Chimera Investment (NYSE:CIM) recently underwent a 1-for-3 reverse stock split. Reverse stock splits are generally a bad sign, coming after a series of disappointing results — but that’s more of a long-term issue. I am not listing CIM based on 10-year return projections. I’m including CIM here because of the huge discount-to-book value.

Before the reverse stock split, CIM reported book value at $7.11. Adjusted for the reverse split, that is $21.33.  The discount-to-book value is now greater than 40%. For reference, that’s an unusually large discount; most mortgage REITs trade somewhere between 80% and 105% of book value.

Why are investors discounting these REITs so much?

They are concerned about the credit risk from lending on real estate. That’s reasonable. We’ve seen substantial declines in book value per share over the last few years. However, the current share price creates margin to deal with further declines in book value.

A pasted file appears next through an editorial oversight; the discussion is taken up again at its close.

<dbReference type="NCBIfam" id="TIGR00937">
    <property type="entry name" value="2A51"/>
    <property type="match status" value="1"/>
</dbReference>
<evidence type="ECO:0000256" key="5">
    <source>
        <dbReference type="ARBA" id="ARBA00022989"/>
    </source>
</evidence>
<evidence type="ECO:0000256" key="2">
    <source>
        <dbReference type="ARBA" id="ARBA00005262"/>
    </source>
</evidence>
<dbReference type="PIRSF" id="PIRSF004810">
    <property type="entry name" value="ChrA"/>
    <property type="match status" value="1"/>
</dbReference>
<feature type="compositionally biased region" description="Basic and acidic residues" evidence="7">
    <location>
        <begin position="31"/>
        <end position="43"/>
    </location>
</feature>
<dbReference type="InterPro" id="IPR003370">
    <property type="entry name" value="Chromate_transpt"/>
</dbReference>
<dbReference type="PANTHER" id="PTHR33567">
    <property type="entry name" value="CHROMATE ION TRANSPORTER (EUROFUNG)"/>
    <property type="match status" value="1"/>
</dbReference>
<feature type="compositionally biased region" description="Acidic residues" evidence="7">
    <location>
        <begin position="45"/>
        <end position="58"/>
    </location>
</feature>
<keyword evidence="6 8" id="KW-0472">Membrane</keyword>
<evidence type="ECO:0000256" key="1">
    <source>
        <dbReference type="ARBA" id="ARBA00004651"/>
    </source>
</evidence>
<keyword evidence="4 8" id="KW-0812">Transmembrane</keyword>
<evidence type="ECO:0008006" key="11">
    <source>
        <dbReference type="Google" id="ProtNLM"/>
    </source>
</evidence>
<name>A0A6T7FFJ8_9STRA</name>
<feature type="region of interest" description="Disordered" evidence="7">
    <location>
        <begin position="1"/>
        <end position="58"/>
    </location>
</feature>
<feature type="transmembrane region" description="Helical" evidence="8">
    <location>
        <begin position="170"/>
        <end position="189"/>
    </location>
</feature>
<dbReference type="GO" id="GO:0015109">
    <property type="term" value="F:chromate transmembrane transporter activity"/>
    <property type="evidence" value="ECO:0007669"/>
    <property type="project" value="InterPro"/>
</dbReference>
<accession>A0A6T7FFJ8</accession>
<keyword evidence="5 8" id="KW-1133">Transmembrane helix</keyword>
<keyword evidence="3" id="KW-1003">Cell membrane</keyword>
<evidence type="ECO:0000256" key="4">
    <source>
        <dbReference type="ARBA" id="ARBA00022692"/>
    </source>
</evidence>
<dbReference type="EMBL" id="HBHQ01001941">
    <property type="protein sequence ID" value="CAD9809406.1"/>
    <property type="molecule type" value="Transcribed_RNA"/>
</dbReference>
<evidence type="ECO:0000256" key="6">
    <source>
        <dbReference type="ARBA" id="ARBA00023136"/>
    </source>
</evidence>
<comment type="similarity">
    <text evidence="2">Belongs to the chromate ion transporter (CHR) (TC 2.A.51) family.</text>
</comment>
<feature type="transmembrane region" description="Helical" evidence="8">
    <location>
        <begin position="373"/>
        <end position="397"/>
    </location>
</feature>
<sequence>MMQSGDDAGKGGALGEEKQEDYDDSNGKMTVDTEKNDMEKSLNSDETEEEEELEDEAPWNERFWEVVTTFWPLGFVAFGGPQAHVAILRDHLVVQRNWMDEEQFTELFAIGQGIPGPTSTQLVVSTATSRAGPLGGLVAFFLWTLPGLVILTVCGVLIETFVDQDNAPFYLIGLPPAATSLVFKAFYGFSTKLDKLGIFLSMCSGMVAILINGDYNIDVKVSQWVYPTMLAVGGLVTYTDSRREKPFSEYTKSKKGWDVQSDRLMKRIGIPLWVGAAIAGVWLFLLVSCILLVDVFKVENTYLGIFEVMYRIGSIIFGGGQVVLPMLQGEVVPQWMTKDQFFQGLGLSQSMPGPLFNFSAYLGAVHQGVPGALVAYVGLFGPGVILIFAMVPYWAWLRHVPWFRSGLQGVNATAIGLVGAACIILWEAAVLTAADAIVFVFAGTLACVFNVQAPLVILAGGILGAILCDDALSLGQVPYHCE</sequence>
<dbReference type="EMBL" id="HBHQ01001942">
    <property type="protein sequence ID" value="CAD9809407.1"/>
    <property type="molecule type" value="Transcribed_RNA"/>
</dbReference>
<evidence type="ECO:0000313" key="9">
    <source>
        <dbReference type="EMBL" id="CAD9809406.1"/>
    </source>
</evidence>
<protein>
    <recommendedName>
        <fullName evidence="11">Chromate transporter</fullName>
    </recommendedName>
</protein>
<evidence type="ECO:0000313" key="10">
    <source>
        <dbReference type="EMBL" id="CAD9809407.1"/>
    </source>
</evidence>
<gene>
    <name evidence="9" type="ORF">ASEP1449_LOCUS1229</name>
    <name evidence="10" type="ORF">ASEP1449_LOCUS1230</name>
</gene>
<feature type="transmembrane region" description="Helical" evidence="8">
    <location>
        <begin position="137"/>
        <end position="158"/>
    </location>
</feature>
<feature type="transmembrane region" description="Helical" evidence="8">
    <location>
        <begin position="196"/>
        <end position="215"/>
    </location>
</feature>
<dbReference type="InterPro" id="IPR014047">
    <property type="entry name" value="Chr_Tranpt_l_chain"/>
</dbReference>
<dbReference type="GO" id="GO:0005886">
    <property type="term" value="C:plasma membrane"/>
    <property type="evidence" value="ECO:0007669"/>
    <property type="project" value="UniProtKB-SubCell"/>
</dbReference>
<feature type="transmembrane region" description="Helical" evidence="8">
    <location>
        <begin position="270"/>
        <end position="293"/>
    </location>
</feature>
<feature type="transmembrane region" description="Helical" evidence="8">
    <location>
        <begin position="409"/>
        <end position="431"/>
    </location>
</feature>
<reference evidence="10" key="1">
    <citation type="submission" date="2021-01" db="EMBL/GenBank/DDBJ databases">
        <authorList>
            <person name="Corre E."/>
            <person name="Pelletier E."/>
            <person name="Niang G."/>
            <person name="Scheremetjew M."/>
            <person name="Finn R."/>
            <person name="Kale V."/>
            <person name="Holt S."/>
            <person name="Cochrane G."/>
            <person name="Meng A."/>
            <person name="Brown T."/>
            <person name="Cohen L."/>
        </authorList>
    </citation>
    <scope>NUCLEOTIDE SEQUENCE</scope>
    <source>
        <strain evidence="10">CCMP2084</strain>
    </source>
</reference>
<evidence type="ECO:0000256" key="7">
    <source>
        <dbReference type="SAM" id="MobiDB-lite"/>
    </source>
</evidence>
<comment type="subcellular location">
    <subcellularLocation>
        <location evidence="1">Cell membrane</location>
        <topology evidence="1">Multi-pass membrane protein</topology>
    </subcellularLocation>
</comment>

Another way to invest in double-digit yields from mortgage REITs is using preferred shares. These are far more stable than the common shares; the price fluctuates less and the common equity serves as a buffer for the preferred shareholder. They also have priority for dividends, so investors in the preferred shares are paid first.

Ares Capital (ARCC)

Ares Capital (ARCC) logo on its webpage

Source: Pavel Kapysh / Shutterstock.com